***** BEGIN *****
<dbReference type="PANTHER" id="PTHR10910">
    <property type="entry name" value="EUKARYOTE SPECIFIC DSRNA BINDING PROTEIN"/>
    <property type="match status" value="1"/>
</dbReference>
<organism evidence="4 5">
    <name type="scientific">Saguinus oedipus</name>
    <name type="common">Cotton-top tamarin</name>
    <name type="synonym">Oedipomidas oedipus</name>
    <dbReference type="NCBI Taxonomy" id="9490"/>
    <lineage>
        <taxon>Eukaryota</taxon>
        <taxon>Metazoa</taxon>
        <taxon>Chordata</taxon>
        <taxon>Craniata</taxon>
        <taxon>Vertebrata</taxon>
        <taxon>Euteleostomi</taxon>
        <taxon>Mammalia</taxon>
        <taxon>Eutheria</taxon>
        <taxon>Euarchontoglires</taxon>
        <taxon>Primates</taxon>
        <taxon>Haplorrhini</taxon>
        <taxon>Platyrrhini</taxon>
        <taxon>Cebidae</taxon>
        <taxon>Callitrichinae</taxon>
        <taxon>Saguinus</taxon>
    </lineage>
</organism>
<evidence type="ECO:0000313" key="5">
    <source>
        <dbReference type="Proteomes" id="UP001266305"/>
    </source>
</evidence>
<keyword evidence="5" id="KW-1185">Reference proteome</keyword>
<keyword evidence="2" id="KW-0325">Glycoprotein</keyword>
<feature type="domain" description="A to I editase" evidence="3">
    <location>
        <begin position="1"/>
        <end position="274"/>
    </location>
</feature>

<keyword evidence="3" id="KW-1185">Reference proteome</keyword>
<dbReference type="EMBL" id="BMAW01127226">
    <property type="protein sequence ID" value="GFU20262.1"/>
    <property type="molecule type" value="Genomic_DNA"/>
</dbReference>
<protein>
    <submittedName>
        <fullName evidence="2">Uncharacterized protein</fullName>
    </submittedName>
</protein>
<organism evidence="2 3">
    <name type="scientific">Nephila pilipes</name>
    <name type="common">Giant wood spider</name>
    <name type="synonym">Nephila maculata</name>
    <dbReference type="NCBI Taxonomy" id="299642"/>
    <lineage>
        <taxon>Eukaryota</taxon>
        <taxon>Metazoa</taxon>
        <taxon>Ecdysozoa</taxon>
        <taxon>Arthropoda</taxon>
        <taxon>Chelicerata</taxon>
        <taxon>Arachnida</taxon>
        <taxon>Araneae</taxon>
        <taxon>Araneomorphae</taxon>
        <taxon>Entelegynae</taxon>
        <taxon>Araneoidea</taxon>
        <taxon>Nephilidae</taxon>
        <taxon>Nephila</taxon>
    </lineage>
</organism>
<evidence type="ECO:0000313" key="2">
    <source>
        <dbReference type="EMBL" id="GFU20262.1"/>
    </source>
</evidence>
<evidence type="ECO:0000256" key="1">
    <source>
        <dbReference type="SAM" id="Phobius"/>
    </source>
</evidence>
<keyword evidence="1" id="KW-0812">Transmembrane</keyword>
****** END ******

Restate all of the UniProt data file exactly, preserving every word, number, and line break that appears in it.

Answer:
<dbReference type="PANTHER" id="PTHR10910">
    <property type="entry name" value="EUKARYOTE SPECIFIC DSRNA BINDING PROTEIN"/>
    <property type="match status" value="1"/>
</dbReference>
<organism evidence="4 5">
    <name type="scientific">Saguinus oedipus</name>
    <name type="common">Cotton-top tamarin</name>
    <name type="synonym">Oedipomidas oedipus</name>
    <dbReference type="NCBI Taxonomy" id="9490"/>
    <lineage>
        <taxon>Eukaryota</taxon>
        <taxon>Metazoa</taxon>
        <taxon>Chordata</taxon>
        <taxon>Craniata</taxon>
        <taxon>Vertebrata</taxon>
        <taxon>Euteleostomi</taxon>
        <taxon>Mammalia</taxon>
        <taxon>Eutheria</taxon>
        <taxon>Euarchontoglires</taxon>
        <taxon>Primates</taxon>
        <taxon>Haplorrhini</taxon>
        <taxon>Platyrrhini</taxon>
        <taxon>Cebidae</taxon>
        <taxon>Callitrichinae</taxon>
        <taxon>Saguinus</taxon>
    </lineage>
</organism>
<evidence type="ECO:0000313" key="5">
    <source>
        <dbReference type="Proteomes" id="UP001266305"/>
    </source>
</evidence>
<keyword evidence="5" id="KW-1185">Reference proteome</keyword>
<keyword evidence="2" id="KW-0325">Glycoprotein</keyword>
<feature type="domain" description="A to I editase" evidence="3">
    <location>
        <begin position="1"/>
        <end position="274"/>
    </location>
</feature>

<keyword evidence="3" id="KW-1185">Reference proteome</keyword>
<dbReference type="EMBL" id="BMAW01127226">
    <property type="protein sequence ID" value="GFU20262.1"/>
    <property type="molecule type" value="Genomic_DNA"/>
</dbReference>
<protein>
    <submittedName>
        <fullName evidence="2">Uncharacterized protein</fullName>
    </submittedName>
</protein>
<organism evidence="2 3">
    <name type="scientific">Nephila pilipes</name>
    <name type="common">Giant wood spider</name>
    <name type="synonym">Nephila maculata</name>
    <dbReference type="NCBI Taxonomy" id="299642"/>
    <lineage>
        <taxon>Eukaryota</taxon>
        <taxon>Metazoa</taxon>
        <taxon>Ecdysozoa</taxon>
        <taxon>Arthropoda</taxon>
        <taxon>Chelicerata</taxon>
        <taxon>Arachnida</taxon>
        <taxon>Araneae</taxon>
        <taxon>Araneomorphae</taxon>
        <taxon>Entelegynae</taxon>
        <taxon>Araneoidea</taxon>
        <taxon>Nephilidae</taxon>
        <taxon>Nephila</taxon>
    </lineage>
</organism>
<evidence type="ECO:0000313" key="2">
    <source>
        <dbReference type="EMBL" id="GFU20262.1"/>
    </source>
</evidence>
<evidence type="ECO:0000256" key="1">
    <source>
        <dbReference type="SAM" id="Phobius"/>
    </source>
</evidence>
<keyword evidence="1" id="KW-0812">Transmembrane</keyword>